ANGELA MERKEL, GERMAN CHANCELLOR (through translator): You must as things stand now assume it was a terrorist attack.

PLEITGEN: German Chancellor Angela Merkel paid a visit to the silenced holiday market today. She is facing increased criticism since the attack for Germany's wide acceptance of refugees. More than 890,000 asylum seekers have been accepted into German in the past year.


MERKEL (through translator): We don't want to live with the fear of evil paralyzing us. Even if that's difficult right now, we will find the force to live the life we want to live in Germany, free, together and open.


PLEITGEN: And, Brianna, many people that we have been speaking to here around the scene throughout the course of the day say they feel vulnerable after this attack took place.

They say, look, there are so many people who to go Christmas markets. It is a huge gathering. They feel like it is an area where they feel like a soft target. At the same time, of course, the authorities here giving out a public warning, saying, look, the people who are behind this, or the person behind this possibly still at large, very probably still armed.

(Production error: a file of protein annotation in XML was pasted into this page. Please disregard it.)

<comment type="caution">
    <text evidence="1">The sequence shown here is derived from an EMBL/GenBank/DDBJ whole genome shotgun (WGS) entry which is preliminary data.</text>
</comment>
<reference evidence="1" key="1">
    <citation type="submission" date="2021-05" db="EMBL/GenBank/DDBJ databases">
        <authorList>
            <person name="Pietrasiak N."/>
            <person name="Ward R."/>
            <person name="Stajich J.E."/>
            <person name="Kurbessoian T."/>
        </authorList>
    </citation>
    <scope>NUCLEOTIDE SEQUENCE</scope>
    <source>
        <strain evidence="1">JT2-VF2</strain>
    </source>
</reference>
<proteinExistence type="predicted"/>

They say at this point in time people should be very vigilant and if they see anything, don't try to act on their own, but definitely contact police as fast as possible -- Brianna

KEILAR: All right, Frederik Pleitgen, thank you so much reporting for us from a very windy Berlin there. There is growing concern tonight about security at holiday gatherings,

other big events here in the United States. You heard Frederik talk about it. It is also a concern domestically after what happened in Berlin.

I want to bring in now our justice correspondent, Evan Perez.

What precautions are we seeing being made in the U.S.?

EVAN PEREZ, CNN JUSTICE CORRESPONDENT: Brianna, you have already seen the NYPD and other law enforcement agencies are increasing security as we're getting ready for Christmas and New Year's celebrations, and here in Washington the upcoming presidential inauguration one month from now.

But what's interesting is that the intelligence and law enforcement agencies we talked to, they are not seeing the spike in threats and chatter and possible plots as we have seen around this time. For instance, last year, there were a number of threats that had authorities very, very concerned during the holiday festivities, but none of those ended up panning out.

The inauguration is always a big concern, and this one in particular because of the divisive rhetoric during the 2016 campaign.

KEILAR: What about abroad? Are there terror concerns there, worries that there could be more terror attacks?

PEREZ: Absolutely.